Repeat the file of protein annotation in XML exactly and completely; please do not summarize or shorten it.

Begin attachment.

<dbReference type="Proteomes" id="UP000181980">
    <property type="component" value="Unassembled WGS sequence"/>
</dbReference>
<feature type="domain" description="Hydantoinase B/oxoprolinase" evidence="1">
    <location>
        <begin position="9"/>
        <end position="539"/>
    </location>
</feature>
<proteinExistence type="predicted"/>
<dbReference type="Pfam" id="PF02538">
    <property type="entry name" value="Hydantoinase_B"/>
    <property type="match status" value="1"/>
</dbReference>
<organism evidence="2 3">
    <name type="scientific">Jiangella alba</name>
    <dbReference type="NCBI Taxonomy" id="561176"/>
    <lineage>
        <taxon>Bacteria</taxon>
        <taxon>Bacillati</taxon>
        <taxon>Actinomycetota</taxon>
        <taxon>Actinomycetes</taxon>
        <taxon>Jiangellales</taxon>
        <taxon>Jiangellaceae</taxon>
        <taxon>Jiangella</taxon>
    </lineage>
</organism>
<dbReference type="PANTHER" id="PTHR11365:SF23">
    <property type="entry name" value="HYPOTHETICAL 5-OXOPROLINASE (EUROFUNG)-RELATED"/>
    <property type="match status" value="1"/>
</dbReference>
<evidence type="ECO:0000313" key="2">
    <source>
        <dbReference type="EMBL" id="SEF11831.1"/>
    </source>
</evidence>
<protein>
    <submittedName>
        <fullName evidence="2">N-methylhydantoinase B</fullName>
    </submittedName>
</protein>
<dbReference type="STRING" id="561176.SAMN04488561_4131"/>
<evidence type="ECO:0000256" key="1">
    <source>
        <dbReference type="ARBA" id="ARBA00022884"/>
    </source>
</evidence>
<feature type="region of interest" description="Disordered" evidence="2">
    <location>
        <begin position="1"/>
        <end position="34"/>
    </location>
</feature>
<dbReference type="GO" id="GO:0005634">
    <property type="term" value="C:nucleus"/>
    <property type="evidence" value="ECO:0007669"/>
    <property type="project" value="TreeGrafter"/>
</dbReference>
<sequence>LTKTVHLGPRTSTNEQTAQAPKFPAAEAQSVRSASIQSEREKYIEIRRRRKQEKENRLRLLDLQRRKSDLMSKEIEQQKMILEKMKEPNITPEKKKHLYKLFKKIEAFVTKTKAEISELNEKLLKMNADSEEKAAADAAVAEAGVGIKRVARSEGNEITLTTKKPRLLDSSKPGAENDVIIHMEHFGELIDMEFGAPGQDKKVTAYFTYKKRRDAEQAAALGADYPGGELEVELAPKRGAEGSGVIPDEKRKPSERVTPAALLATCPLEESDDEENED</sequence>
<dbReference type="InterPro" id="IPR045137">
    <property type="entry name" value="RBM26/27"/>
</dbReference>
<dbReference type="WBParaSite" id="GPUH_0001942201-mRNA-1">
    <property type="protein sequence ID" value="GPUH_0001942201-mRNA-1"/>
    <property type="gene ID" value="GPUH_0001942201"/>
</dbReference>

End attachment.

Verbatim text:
<dbReference type="Proteomes" id="UP000181980">
    <property type="component" value="Unassembled WGS sequence"/>
</dbReference>
<feature type="domain" description="Hydantoinase B/oxoprolinase" evidence="1">
    <location>
        <begin position="9"/>
        <end position="539"/>
    </location>
</feature>
<proteinExistence type="predicted"/>
<dbReference type="Pfam" id="PF02538">
    <property type="entry name" value="Hydantoinase_B"/>
    <property type="match status" value="1"/>
</dbReference>
<organism evidence="2 3">
    <name type="scientific">Jiangella alba</name>
    <dbReference type="NCBI Taxonomy" id="561176"/>
    <lineage>
        <taxon>Bacteria</taxon>
        <taxon>Bacillati</taxon>
        <taxon>Actinomycetota</taxon>
        <taxon>Actinomycetes</taxon>
        <taxon>Jiangellales</taxon>
        <taxon>Jiangellaceae</taxon>
        <taxon>Jiangella</taxon>
    </lineage>
</organism>
<dbReference type="PANTHER" id="PTHR11365:SF23">
    <property type="entry name" value="HYPOTHETICAL 5-OXOPROLINASE (EUROFUNG)-RELATED"/>
    <property type="match status" value="1"/>
</dbReference>
<evidence type="ECO:0000313" key="2">
    <source>
        <dbReference type="EMBL" id="SEF11831.1"/>
    </source>
</evidence>
<protein>
    <submittedName>
        <fullName evidence="2">N-methylhydantoinase B</fullName>
    </submittedName>
</protein>
<dbReference type="STRING" id="561176.SAMN04488561_4131"/>
<evidence type="ECO:0000256" key="1">
    <source>
        <dbReference type="ARBA" id="ARBA00022884"/>
    </source>
</evidence>
<feature type="region of interest" description="Disordered" evidence="2">
    <location>
        <begin position="1"/>
        <end position="34"/>
    </location>
</feature>
<dbReference type="GO" id="GO:0005634">
    <property type="term" value="C:nucleus"/>
    <property type="evidence" value="ECO:0007669"/>
    <property type="project" value="TreeGrafter"/>
</dbReference>
<sequence>LTKTVHLGPRTSTNEQTAQAPKFPAAEAQSVRSASIQSEREKYIEIRRRRKQEKENRLRLLDLQRRKSDLMSKEIEQQKMILEKMKEPNITPEKKKHLYKLFKKIEAFVTKTKAEISELNEKLLKMNADSEEKAAADAAVAEAGVGIKRVARSEGNEITLTTKKPRLLDSSKPGAENDVIIHMEHFGELIDMEFGAPGQDKKVTAYFTYKKRRDAEQAAALGADYPGGELEVELAPKRGAEGSGVIPDEKRKPSERVTPAALLATCPLEESDDEENED</sequence>
<dbReference type="InterPro" id="IPR045137">
    <property type="entry name" value="RBM26/27"/>
</dbReference>
<dbReference type="WBParaSite" id="GPUH_0001942201-mRNA-1">
    <property type="protein sequence ID" value="GPUH_0001942201-mRNA-1"/>
    <property type="gene ID" value="GPUH_0001942201"/>
</dbReference>